« 上一頁繼續 »
detested Life, and most deserved Death. As it hath been lately acted by the Right Honourable the Lord Chamberlaine his servants. Printed by Valentine Sims, for William Wise, 1597.” It was again reprinted, in 4to, in 1598, 1602, 1612 or 1613, 1622, and twice in 1629.
This play was probably written in the year 1593 or 1594. One of Shakspeare's Richards, and most probably this, is alluded to in the Epigrams of John Weever,” published in 1599, but which must have been written in 1595.
AD GULIELMUM SHAKESPEARE.
Honie-tong'd Shakespeare, when I saw thine issue,
The character of Richard had been in part developed in the last parts of King Henry VI., where, Schlegel observes, “his first speeches lead us already to form the most unfavorable prognostications respecting him: he lowers obliquely like a thunder-cloud on the horizon, which gradually approaches nearer and nearer, and first pours out the elements of devastation with which it is charged when it hangs over the heads of mortals.” “The other characters of the drama are of too secondary a nature to excite a powerful sympathy; but in the back ground, the widowed queen Margaret appears as the fury of the past, who calls forth the curse on the future ; every calamity which her enemies draw down on each other, is a cordial to her revengeful heart. Other female voices join, from time to time, in the lamentations and imprecations. But Richard is the soul, or rather the demon, of the whole tragedy, and fulfils the promise, which he formerly made, to
6 set the murderous Machiavel to school.”
Besides the uniform aversion with which he inspires us, he occupies us in the greatest variety of ways, by his profound skill in dissimulation, his wit, his prudence, his presence of mind, his quick activity, and his valor. He fights at last against Richmond like a desperado, and dies the
* This very curious little volume, which is supposed to be unique, is in the possession of Mr. Comb, of Henley. The title is as follows:–% Epigrammes in the oldest Cut and newest Fashion. A twise seven Houres (in so many Weekes) Studie. No longer (like the Fashion) not unlike to continue. The first seven, John Weever. Sit voluisse sit valuisse. At London: printed by V. S. for Thomas Bushele ; and are to be sold at his shop, at the great north doore of Paules. 1599. 120.” There is a portrait of the author, engraved by Cecill, prefixed. According to the date upon this print, Weever was then twenty-three years old; but he tells us, in some introductory stanzas, that, when he wrote the Epigrams which Acompose the volume, he was not twenty years old; that he was one
“That twenty twelvemonths yet did never kncw.” Consequently, these Epigrams must have been written in 1595.
honorable death of the hero on the field of battle.”—But Shakspeare has
* Schlegel’s Lectures on Dramatic Literature, vol. ii. p. 246.
KING EDw ARD THE FourTH.
King Edward W. }s. to the King.
King Richard III. A young Son of Clarence. HENRY, Earl of Richmond, afterwards King Henry VII. CARDINAL BouchıER, Archbishop of Canterbury. THoMAs Rother AM, Archbishop of York. John MoRToN, Bishop of Ely. Duke of Buckingham. Duke of Norfolk: Earl of Surrey, his Son. EARL Rivers, Brother to King Edward's Queen. Marquis of Dorset, and Lord GREY, her Sons. Earl of Oxford. Lord HASTINGs. LoRD STANLEY. LORD LovEL. SIR THoMAs WAUGHAN. SIR RICHARD RATCLIFF. SIR WILLIAM CATESBY. SIR JAMES TYRREL. SIR JAMEs BLount. SIR WALTER HERBERT. SIR Robert BRAKENBURY, Lieutenant of the Tower. CHRISToPHER URswick, a Priest. Another Priest. Lord Mayor of London. Sheriff of Wiltshire.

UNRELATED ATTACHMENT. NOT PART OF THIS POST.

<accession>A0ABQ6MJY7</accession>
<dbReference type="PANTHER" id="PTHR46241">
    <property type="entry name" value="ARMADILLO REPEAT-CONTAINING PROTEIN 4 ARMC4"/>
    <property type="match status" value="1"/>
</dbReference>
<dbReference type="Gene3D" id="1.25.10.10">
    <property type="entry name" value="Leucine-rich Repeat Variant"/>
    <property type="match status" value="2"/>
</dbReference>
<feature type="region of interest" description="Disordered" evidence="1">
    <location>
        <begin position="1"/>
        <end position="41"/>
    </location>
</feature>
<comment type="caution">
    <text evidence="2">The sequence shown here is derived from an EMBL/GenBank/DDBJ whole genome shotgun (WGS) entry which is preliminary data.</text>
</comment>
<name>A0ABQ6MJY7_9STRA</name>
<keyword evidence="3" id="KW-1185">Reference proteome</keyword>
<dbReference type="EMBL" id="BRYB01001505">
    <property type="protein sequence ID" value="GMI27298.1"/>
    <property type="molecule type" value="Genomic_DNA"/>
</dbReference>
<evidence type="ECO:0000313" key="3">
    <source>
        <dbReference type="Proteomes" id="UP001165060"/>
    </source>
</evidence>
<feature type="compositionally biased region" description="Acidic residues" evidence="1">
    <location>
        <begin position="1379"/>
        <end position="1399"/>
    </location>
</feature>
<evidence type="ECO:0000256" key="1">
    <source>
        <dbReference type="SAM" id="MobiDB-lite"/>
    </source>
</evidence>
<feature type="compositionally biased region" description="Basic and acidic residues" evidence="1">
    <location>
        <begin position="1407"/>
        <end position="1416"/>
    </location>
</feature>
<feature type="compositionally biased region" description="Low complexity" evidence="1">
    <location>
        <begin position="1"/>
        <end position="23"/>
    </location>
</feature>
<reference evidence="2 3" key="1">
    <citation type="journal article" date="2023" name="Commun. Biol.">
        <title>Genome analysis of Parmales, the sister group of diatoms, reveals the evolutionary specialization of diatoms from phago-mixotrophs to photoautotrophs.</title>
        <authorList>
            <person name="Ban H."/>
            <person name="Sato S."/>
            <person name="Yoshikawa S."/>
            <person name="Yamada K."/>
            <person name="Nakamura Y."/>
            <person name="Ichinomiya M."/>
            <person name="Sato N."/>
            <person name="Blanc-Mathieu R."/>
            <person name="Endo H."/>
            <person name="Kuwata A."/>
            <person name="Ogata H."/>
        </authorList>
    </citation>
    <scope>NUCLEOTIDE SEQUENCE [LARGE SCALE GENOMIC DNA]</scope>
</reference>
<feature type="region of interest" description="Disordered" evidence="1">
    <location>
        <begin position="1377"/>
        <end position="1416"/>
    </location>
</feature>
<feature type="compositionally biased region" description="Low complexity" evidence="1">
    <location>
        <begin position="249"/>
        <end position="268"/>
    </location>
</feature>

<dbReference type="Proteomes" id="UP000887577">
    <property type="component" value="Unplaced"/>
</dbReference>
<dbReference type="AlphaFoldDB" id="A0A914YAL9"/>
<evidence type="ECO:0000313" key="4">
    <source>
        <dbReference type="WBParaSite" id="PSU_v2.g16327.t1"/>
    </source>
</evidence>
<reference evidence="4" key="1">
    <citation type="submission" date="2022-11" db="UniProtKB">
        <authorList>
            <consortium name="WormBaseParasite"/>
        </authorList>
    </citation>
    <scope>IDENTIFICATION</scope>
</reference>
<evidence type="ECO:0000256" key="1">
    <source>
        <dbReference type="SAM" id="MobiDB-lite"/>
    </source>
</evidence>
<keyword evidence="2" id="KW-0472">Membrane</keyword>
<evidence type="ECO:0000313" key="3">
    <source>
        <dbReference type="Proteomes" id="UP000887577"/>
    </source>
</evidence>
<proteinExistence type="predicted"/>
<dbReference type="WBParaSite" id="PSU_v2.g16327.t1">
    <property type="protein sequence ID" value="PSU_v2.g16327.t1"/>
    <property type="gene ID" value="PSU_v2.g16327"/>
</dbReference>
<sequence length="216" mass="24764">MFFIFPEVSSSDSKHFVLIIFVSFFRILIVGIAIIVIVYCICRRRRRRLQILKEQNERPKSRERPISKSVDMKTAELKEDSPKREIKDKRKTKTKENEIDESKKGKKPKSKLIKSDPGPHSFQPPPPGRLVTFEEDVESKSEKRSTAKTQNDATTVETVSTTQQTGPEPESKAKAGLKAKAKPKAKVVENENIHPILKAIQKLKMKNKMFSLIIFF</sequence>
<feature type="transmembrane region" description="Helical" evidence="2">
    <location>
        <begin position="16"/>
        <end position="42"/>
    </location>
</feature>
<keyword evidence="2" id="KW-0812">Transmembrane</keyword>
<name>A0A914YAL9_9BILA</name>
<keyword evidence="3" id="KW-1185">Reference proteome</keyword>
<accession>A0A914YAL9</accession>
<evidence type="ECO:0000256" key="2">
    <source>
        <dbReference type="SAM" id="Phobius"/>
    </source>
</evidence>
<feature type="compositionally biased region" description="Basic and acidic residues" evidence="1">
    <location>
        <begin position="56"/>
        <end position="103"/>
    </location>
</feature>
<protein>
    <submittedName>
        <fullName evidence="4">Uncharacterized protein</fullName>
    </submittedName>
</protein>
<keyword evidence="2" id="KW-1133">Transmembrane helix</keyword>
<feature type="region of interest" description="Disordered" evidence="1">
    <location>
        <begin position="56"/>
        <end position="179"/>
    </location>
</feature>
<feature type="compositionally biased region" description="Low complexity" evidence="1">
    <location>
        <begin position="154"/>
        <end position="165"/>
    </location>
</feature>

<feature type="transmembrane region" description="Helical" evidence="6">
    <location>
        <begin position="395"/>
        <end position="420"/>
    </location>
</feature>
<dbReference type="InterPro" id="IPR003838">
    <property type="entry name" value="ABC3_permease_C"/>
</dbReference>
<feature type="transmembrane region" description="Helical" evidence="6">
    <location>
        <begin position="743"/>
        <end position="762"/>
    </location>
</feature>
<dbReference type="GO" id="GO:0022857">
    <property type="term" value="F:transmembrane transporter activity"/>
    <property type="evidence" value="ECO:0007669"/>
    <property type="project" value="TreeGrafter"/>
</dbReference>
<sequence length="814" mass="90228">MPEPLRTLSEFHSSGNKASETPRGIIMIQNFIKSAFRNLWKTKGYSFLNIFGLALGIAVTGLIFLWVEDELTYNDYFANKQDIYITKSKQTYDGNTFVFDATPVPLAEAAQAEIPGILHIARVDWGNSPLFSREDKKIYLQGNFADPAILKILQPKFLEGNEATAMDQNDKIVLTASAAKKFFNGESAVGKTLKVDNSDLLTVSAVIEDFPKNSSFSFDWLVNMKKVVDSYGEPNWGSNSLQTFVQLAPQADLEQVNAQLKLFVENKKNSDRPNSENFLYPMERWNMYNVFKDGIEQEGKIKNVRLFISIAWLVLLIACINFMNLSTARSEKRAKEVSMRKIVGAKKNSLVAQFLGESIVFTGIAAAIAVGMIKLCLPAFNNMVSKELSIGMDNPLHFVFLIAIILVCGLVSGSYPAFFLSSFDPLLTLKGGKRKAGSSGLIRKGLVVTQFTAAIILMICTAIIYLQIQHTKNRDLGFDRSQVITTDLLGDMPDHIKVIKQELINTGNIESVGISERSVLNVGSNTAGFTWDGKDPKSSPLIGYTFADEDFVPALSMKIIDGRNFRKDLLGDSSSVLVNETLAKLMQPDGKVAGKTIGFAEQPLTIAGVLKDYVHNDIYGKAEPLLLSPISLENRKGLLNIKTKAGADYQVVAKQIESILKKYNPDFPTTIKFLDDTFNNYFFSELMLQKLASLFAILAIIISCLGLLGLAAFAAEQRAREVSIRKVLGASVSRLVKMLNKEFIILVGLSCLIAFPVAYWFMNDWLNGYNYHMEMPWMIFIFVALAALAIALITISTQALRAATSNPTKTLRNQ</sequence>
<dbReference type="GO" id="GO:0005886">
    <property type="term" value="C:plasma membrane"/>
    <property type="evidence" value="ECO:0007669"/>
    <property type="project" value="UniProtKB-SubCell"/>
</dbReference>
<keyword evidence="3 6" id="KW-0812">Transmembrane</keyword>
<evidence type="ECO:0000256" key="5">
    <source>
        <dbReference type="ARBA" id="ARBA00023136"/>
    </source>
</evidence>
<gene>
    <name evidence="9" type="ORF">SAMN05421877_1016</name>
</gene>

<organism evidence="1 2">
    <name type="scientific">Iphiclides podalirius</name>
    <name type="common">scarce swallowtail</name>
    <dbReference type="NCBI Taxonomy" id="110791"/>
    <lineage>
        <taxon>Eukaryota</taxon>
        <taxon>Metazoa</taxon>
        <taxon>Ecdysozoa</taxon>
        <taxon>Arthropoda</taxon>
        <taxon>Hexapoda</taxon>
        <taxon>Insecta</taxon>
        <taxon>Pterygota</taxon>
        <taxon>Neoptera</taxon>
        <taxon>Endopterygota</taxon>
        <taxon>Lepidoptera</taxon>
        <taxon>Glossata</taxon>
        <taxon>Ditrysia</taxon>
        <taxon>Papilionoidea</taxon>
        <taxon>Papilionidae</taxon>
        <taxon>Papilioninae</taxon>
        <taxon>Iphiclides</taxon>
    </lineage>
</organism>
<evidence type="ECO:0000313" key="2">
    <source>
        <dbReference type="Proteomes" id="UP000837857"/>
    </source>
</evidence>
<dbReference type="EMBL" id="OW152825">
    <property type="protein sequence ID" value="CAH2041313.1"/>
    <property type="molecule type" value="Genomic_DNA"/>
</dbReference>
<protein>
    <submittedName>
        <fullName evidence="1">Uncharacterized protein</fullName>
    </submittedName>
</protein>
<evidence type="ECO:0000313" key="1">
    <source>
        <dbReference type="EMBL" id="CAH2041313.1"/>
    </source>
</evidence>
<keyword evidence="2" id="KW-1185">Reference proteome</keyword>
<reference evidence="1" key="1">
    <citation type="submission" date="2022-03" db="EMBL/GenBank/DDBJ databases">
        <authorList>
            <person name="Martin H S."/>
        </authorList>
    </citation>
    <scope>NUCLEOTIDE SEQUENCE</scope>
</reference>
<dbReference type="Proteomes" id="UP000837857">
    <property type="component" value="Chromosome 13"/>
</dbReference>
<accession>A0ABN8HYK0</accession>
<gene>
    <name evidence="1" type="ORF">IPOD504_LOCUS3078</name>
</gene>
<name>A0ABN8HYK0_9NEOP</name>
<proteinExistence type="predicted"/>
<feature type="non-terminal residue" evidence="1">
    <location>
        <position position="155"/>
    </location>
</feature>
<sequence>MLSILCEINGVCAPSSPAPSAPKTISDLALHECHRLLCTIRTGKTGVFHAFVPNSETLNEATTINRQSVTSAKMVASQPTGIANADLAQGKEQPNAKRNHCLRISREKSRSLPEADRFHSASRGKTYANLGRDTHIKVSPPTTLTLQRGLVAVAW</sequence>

ELIZABETH, Queen of King Edward IV.
Lords, and other Attendants, two Gentlemen, a Pursuivant, Scrivener, Citizens, Murderers, Messengers, Ghosts, Soldiers, &c.
KING RICHARD THE THIRD.
Gloster. Now is the winter of our discontent Made glorious summer by this sun' of York; And all the clouds, that lowered upon our house, In the deep bosom of the ocean buried. Now are our brows bound with victorious wreaths; Our bruised arms hung up for monuments; Our stern alarums changed to merry meetings, Our dreadful marches to delightful measures.” Grim-visaged war hath smoothed his wrinkled front; And now, instead of mounting barbed” steeds, To fright the souls of fearful adversaries, He capers nimbly in a lady’s chamber, To the lascivious pleasing of a lute. But I, that am not shaped for sportive tricks, Nor made to court an amorous looking-glass; I, that am rudely stamped, and want love's majesty, To strut before a wanton, ambling nymph; I, that am curtailed of this fair proportion, Cheated of feature by dissembling nature,”
1 The cognizance of Edward IV. was a sun, in memory of the three suns which are said to have appeared at the battle which he gained over the
Lancastrians at Mortimer's Cross. 2 Dances.
3 i.e. steeds caparisoned or clothed in the trappings of war. The word
is properly barded, from equus bardatus, Latin of the middle ages.
4 Feature is proportion, or beauty, in general. By dissembling is not
meant hypocritical nature, but nature that puts together things of a dissimilar kind, as a brave soul and a deformed body.
Deformed, unfinished, sent before my time
Enter CLARENCE, guarded, and BRAKENBURY.
Brother, good day. What means this armed guard. That waits upon your grace P
Clar. His majesty, Tendering my person’s safety, hath appointed This conduct to convey me to the Tower.
Glo. Upon what cause f
Clar. Because my name is—George.
Glo. Alack, my lord, that fault is none of yours;
Clar. Yea, Richard, when I know ; for, I protest,
1 This is from Holinshed.